As another commenter has pointed out, the skew-symmetric part of the Ricci tensor is the obstruction to there being a $\nabla$-parallel volume form in the first place. To see this, you use consider the first Bianchi identity: First Bianchi is $R^i_{jkl}+R^i_{klj}+R^i_{ljk}=0$. Set $i=j$ and sum to get $R^i_{ikl}+R^i_{kli}+R^i_{lik}=0$, which becomes $R^i_{ikl}=R^i_{kil}-R^i_{lik}$. Now $\Omega = \frac12 R^i_{ikl}\ dx^k\wedge dx^l$ is the curvature of the connection induced by $\nabla$ on the top exterior power of the cotangent bundle, and $\frac12(R^i_{kil}-R^i_{lik})dx^k\wedge \frac12(R^i_{kil}{-} R^i_{lik})dx^k\wedge dx^l$ is the skew-symmetric part of the Ricci tensor. Thus, the vanishing of the skew-symmetric part of Ricci is equivalent to the flatness of this induced connection on the top exterior power.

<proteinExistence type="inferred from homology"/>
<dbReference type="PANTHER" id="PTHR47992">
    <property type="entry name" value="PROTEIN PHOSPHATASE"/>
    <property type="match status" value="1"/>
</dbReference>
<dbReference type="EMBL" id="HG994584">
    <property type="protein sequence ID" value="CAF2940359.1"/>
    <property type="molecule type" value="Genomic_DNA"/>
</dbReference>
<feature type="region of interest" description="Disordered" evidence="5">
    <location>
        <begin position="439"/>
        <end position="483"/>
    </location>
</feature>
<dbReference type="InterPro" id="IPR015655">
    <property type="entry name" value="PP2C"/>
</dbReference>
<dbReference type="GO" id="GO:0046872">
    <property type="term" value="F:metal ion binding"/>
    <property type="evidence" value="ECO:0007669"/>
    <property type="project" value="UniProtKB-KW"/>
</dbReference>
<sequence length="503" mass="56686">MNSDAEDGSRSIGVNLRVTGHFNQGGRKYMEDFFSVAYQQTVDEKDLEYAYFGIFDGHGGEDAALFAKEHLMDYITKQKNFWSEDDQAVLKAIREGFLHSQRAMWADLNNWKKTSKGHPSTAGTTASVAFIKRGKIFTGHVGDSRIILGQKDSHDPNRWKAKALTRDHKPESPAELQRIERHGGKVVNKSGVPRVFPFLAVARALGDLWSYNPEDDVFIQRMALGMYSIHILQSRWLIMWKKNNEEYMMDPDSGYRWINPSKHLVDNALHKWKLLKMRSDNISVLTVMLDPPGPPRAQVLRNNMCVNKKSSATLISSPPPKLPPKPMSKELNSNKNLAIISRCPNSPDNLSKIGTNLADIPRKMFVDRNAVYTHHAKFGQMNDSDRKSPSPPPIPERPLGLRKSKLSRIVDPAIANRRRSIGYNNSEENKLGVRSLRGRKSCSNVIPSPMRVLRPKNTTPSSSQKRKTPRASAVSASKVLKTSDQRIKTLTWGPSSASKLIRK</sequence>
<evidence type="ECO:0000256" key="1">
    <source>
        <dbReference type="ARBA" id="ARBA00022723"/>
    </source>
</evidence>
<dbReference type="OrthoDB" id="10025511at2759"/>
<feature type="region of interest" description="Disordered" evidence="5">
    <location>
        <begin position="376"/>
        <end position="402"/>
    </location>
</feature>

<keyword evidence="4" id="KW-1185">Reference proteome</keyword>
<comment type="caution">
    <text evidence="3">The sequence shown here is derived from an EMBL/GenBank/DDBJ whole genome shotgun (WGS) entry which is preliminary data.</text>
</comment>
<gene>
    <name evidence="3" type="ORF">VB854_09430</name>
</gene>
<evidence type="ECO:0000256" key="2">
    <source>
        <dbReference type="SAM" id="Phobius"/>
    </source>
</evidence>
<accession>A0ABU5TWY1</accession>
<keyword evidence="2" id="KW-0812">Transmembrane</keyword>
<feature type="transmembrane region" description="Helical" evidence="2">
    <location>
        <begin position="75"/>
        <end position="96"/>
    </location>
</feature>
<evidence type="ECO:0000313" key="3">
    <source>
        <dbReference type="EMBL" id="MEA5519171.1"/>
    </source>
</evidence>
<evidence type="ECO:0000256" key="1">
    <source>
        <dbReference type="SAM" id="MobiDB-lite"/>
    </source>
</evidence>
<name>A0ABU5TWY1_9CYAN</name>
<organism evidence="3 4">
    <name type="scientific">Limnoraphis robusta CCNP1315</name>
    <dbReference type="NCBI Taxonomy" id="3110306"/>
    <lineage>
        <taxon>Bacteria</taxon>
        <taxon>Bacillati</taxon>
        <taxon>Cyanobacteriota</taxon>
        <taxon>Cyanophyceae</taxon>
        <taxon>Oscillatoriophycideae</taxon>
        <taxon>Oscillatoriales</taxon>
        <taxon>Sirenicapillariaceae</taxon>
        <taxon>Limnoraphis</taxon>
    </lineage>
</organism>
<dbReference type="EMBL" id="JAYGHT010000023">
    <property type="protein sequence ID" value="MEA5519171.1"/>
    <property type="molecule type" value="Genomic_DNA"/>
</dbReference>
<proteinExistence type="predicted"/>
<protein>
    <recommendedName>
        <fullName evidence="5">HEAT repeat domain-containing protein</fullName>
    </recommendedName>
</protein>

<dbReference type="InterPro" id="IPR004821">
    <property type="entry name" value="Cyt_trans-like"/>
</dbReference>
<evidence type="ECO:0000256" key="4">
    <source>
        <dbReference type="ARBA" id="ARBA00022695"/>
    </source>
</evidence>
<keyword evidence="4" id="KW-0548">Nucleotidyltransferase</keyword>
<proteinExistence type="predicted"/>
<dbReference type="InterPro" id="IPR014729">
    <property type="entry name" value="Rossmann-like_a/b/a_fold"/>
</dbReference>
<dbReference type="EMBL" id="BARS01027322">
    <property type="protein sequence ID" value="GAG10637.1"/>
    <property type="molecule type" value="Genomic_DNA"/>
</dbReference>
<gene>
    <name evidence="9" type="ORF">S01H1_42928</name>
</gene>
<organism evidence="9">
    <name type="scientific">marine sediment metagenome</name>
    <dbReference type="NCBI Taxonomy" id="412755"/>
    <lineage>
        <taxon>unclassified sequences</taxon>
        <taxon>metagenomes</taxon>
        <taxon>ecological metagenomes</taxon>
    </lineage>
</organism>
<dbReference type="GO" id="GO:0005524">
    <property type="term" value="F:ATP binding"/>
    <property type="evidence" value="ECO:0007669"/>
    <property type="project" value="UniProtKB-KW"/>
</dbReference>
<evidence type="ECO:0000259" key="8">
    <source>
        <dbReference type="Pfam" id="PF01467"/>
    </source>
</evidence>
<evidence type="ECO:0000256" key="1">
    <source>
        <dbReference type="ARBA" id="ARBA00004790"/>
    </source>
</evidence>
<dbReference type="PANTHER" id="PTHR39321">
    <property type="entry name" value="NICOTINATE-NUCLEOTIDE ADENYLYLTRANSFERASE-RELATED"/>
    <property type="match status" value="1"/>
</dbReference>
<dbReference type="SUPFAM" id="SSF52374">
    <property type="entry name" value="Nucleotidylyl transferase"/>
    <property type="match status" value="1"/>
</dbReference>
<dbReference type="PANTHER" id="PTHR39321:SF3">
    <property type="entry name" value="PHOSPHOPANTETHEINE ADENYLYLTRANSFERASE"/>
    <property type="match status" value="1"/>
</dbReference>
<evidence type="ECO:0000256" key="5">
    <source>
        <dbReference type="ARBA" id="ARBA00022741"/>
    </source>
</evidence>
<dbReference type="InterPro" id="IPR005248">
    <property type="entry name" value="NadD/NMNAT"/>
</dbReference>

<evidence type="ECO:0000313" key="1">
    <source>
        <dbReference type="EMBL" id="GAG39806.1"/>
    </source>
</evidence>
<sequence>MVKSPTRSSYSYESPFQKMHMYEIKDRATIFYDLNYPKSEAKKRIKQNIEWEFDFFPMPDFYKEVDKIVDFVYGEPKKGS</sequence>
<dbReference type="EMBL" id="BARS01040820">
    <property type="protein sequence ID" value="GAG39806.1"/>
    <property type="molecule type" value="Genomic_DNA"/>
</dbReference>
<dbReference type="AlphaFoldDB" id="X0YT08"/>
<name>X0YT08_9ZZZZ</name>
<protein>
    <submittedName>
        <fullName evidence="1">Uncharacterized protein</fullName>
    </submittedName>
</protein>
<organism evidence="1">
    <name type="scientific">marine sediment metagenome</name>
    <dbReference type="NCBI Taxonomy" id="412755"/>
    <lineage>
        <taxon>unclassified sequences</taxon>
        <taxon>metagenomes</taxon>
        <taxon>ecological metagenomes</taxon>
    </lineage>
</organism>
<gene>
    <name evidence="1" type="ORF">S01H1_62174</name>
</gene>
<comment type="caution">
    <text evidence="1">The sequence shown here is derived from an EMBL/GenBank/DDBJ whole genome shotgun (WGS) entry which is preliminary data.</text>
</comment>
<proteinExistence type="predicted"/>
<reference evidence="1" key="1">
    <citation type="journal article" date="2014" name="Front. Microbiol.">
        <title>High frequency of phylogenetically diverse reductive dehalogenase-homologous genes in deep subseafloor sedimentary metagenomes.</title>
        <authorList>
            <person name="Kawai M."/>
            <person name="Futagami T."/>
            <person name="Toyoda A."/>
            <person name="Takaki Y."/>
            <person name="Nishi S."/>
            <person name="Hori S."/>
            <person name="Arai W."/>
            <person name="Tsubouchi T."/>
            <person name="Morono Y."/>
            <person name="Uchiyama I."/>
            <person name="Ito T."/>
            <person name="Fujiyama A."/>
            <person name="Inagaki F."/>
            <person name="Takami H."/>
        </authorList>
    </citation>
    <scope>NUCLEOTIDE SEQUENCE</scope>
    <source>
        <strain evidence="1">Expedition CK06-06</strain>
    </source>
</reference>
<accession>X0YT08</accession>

Assume now that the Ricci curvature is symmetric, so that there is a (local) $\nabla$-parallel volume form, say, $\Upsilon$, then \Upsilon$. Then the Ricci curvature has the following interpretation: Let$\exp_p:T_pM\to M$be the exponential map of$\nabla$based at$p$. Then $$\exp^\ast_p(\Upsilon)=(1 - \tfrac13 R_{ij} x^ix^j + \cdots)\ dx^1\wedge dx^2\wedge\cdots\wedge dx^n,$$ where $\exp^\ast_p\bigl(\mathrm{Ric}(\nabla)\bigr)_p = R_{ij}\, dx^idx^j$. (Here, the$x^i$are any linear coordinates on$T_pM$centered at$0_p$that are$\Upsilon$-unimodular at$0_p$.) Thus, Ric gives the deviation of the parallel volume form from the exponentially flat one. (This makes sense, even though you can't define 'geodesic balls' without a metric. You still compare the volume of open neighborhoods of$p$with respect to the two 'natural' volume forms.) 2 added a missing phrase NB: I'm combining my previous comments into an answer, because I believe that this is better than leaving them scattered. As another commenter has pointed out, the skew-symmetric part of the Ricci tensor is the obstruction to there being a$\nabla$-parallel volume form in the first place. To see this, you use the Bianchi identity: First Bianchi is$R^i_{jkl}+R^i_{klj}+R^i_{ljk}=0$. Set$i=j$and sum to get$R^i_{ikl}+R^i_{kli}+R^i_{lik}=0$, which becomes$R^i_{ikl}=R^i_{kil}-R^i_{lik}$. Now$\Omega = \frac12 R^i_{ikl}\ dx^k\wedge dx^l$is the curvature of the connection induced by$\nabla$on the top exterior power of the cotangent bundle, and$\frac12(R^i_{kil}-R^i_{lik})dx^k\wedge dx^l$is the skew-symmetric part of the Ricci tensor. Thus, the vanishing of the skew-symmetric part of Ricci is equivalent to the flatness of this induced connection on the top exterior power. If you go ahead and assume that the Ricci curvature is symmetric, so that there is a (local)$\nabla$-parallel volume form, say$\Upsilon$, then the Ricci curvature has the following interpretation: Let$\exp_p:T_pM\to M$be the exponential map of$\nabla$based at$p$. Then $$\exp^\ast_p(\Upsilon)=(1 - \tfrac13 R_{ij} x^ix^j + \cdots)\ dx^1\wedge dx^2\wedge\cdots\wedge dx^n,$$ where $\exp^\ast_p\bigl(\mathrm{Ric}(\nabla)\bigr)_p = R_{ij}\, dx^idx^j$. (Here, the$x^i$are linear coordinates on$T_pM$centered at$0_p$that are$\Upsilon$-unimodular at$0_p$.) Thus, Ric gives the deviation of the parallel volume form from the exponentially flat one. (This makes sense, even though you can't define 'geodesic balls' without a metric. You still compare the volume of open neighborhoods of$p$with respect to the two 'natural' volume forms.) 1 NB: I'm combining my previous comments into an answer, because I believe that this is better than leaving them scattered. As another commenter has pointed out, the skew-symmetric part of the Ricci tensor is the obstruction to there being a$\nabla$-parallel volume form in the first place. To see this, you use the Bianchi identity: First Bianchi is$R^i_{jkl}+R^i_{klj}+R^i_{ljk}=0$. Set$i=j$and sum to get$R^i_{ikl}+R^i_{kli}+R^i_{lik}=0$, which becomes$R^i_{ikl}=R^i_{kil}-R^i_{lik}$. Now$\Omega = \frac12 R^i_{ikl}\ dx^k\wedge dx^l$is the curvature of the connection induced by$\nabla$on the top exterior power of the cotangent bundle, and$\frac12(R^i_{kil}-R^i_{lik})dx^k\wedge dx^l$is the skew-symmetric part of the Ricci tensor. Thus, the vanishing of the skew-symmetric part of Ricci is equivalent to the flatness of this induced connection on the top exterior power. If you go ahead and assume that the Ricci curvature is symmetric, so that there is a (local)$\nabla$-parallel volume form, say$\Upsilon$, then the Ricci curvature has the following interpretation: Let$\exp_p:T_pM\to M$be the exponential map of$\nabla$based at$p$. Then $$\exp^\ast_p(\Upsilon)=(1 - \tfrac13 R_{ij} x^ix^j + \cdots)\ dx^1\wedge dx^2\wedge\cdots\wedge dx^n,$$ where $\exp^\ast_p\bigl(\mathrm{Ric}(\nabla)\bigr)_p = R_{ij}\, dx^idx^j$. Thus, Ric gives the deviation of the parallel volume form from the exponentially flat one. (This makes sense, even though you can't define 'geodesic balls' without a metric. You still compare the volume of open neighborhoods of$p\$ with respect to the two 'natural' volume forms.)